Cryptome recently released a video art project that in one portion posed the prisoner’s dilemma in relation to the sharing of information: if one nation or one spy has the option to release information or to withhold it, and might bear less penalty for withholding it and more penalty for releasing it individually, but both will be even worse off if both withhold and even better off if both release, what will they do? Edward Snowden and Chelsea Manning already made that gamble. When will such gambles become more common in students’ lives?
In fall 2010, an officer at West Point’s Combating Terrorism Center generously shared information about the English-language PDF publicity magazine published by al Qaeda in the Arabian Peninsula, titled Inspire. I made the perhaps foolish decision to share it online with a colleague, and was immediately discovered via internet logs to have done so and scolded by the officer, who noted the FBI at the time did not want the magazine freely circulated in the US. (It has a lot of grim stuff in it, including bomb-making instructions apparently followed by the Tsarnaev brothers, and has lately become widely available online for industrious searchers.) But I also shared it in the classroom as a way to discuss and evaluate rhetorical strategies in relation to audience: in the first issue, for example, there’s an article by Usama Bin Laden on the immiserating global effects of climate change linked to United States economic policies that’s absolutely fascinating in the way it’s argued. And I still share it each semester with my DTC students as an example of synthesis of argument and design, and again as a way to discuss and evaluate rhetorical strategies.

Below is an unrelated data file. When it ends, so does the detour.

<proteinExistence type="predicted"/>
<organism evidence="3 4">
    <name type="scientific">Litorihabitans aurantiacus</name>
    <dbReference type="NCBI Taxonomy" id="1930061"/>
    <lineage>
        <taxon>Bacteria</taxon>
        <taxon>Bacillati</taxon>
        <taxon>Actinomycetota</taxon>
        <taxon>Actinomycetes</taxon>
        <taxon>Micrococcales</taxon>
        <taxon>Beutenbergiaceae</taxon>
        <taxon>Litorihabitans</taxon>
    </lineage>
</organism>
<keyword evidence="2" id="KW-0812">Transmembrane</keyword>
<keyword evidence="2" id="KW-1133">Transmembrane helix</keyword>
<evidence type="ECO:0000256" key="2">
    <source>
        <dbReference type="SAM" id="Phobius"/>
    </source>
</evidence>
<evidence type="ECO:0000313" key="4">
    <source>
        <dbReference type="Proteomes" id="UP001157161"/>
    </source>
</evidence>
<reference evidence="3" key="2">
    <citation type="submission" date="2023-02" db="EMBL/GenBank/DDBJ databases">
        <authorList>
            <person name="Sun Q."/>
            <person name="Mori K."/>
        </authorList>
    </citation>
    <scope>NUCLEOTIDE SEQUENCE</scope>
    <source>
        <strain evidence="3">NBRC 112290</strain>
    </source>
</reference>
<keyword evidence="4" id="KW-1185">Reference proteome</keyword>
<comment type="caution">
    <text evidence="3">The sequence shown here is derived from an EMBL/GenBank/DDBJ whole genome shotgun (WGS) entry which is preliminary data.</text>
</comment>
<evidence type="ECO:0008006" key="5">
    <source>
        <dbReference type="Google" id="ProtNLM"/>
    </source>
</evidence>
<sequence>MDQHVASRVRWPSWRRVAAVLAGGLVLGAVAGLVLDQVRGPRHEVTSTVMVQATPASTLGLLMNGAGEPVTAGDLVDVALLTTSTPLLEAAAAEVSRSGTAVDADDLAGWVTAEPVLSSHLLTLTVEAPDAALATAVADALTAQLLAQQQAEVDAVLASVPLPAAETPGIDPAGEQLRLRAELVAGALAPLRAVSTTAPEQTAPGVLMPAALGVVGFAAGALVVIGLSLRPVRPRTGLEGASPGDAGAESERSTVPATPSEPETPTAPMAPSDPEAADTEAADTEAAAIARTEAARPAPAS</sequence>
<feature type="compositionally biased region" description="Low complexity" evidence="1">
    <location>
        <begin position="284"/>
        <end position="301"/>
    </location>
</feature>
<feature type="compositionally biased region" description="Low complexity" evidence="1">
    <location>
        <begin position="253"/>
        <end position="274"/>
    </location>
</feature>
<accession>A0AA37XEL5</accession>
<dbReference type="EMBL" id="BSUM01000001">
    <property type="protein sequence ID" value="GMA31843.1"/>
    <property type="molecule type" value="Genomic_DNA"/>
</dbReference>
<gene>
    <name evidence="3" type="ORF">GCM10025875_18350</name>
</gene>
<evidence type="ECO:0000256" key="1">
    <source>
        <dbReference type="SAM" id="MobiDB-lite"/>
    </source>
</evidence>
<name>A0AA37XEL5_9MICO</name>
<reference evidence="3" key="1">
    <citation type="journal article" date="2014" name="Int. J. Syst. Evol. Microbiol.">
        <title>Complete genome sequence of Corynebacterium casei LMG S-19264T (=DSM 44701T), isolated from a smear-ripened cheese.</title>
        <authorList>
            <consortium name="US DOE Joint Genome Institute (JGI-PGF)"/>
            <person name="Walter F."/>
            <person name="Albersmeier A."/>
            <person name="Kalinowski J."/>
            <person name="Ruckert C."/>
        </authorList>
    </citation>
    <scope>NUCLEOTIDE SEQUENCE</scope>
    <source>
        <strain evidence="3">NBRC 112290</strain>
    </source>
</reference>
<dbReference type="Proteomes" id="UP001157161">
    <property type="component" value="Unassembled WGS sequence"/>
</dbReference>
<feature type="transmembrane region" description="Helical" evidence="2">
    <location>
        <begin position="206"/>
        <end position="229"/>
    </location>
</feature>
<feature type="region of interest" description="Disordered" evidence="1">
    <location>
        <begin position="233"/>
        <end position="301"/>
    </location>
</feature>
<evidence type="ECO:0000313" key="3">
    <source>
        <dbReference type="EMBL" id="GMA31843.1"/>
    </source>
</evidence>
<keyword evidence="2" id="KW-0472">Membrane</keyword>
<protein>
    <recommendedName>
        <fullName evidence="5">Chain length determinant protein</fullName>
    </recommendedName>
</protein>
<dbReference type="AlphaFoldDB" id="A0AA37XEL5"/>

The other aspect worth sharing, of course, is that its original editor Samir Khan was killed in Yemen by a US drone attack on September 30 2011, along with Anwar Al-Awlaki. Both were American citizens. One wonders what part metadata played in their killing.